Asigra Inc., a Canadian cloud-based backup, recovery and restoration software service provider, announced a new program that focusses on defending the backup repositories and data of Canadian public/non-profit organizations against cyber-attacks.
The purpose of this program is to help users in the data recovery process, that otherwise would have been difficult in case of a malicious malware/ransomware attack, which often puts large volumes of personally identifiable information (PII) at risk. Hackers have now designed ransomware and other malwares that target the secondary storage systems (i.e. backup data), this means there will be no other option for the victim but to agree to the hacker’s ransom demands, which can be exceptionally high for public and non-profit entities.
To shoulder this burden, Asigra has decided to partially donate a large percentage of its cybersecurity-enabled backup technology to Canada’s extensive list of public and non-profit organizations. Under this program, establishments in the country (Canada) that can issue a tax-deductible receipt, can contact the company to receive its complete suite of anti-ransomware and backup software. The larger part of the cost for these services will be covered by a donation-in-kind.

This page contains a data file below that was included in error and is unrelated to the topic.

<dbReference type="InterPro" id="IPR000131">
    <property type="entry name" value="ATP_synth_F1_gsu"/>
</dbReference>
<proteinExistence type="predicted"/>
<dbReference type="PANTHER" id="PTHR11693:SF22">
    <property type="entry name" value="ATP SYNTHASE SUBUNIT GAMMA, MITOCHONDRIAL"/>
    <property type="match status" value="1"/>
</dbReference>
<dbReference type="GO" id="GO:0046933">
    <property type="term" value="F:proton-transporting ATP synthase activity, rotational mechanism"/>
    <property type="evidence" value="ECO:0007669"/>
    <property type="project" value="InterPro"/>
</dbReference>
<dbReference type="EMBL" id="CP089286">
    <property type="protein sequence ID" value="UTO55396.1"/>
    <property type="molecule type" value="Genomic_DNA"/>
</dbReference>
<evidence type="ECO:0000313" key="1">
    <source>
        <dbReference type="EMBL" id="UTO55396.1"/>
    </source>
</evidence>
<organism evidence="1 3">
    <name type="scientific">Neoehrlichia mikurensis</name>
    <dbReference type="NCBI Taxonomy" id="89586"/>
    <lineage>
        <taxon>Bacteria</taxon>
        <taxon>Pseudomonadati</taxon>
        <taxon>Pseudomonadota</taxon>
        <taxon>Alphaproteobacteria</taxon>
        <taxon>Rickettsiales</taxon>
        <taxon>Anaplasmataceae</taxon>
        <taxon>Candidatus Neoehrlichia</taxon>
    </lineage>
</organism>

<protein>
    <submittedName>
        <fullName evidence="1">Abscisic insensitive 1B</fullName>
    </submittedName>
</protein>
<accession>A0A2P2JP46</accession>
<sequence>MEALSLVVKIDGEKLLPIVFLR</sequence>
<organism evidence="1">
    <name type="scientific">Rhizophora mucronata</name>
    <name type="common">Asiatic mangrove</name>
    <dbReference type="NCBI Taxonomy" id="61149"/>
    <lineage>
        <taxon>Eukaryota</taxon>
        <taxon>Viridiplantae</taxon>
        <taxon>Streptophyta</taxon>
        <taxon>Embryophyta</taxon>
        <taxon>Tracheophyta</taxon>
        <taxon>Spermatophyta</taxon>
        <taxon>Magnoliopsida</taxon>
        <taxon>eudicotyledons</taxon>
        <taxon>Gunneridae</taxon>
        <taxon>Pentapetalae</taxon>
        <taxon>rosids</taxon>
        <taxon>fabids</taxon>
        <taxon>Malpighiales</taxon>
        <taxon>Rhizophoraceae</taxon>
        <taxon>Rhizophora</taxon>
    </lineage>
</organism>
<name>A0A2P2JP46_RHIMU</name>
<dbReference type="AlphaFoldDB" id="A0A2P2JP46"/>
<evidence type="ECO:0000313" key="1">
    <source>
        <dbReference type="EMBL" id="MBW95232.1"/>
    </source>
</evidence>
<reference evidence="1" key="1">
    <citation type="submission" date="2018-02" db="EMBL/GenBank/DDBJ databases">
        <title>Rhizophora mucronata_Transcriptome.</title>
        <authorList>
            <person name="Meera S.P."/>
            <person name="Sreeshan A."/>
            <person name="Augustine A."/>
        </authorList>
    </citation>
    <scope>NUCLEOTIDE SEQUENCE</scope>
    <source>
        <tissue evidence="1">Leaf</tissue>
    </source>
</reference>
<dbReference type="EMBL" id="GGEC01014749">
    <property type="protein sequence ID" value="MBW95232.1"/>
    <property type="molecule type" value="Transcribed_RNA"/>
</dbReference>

“The majority of cybersecurity analysts today agree that cyberattacks are evolving from the perspective of what they target, how they impact organizations and the changing methods of attack,” said David Farajun, CEO, Asigra. “For the past year, we have seen an increasing number of cyberthreats begin to target the number one method of data recovery – the backup repository. As a specialist in this area, we have developed a very effective solution to fight against this, and now offer the technology to public and non-profit organizations we share our data with.”
Cyberattacks on public/non-profit organizations have put personal data at risk. New variants of ransomware and other forms of cyber-attacks continue to infiltrate and expose sensitive data to unknown and possibly criminal entities. In a recent attack, medical test provider LifeLabs agreed to pay ransom to the attackers in order to retrieve millions of customer records. In a statement, the organization said, “the personal information of over 15 million customers was compromised, mostly in British Columbia and Ontario, including name, address, email, login, passwords, date of birth, health card number and lab test results.”
The cloud-based data recovery platform of Asigra enables data protection and cybersecurity against malware/ransomware. This coupled with FIPS 140-2 certification means a military-grade encryption is done to the data in its cloud making user data unreadable without the proper encryption key, thus ensuring secure and reliable data recovery.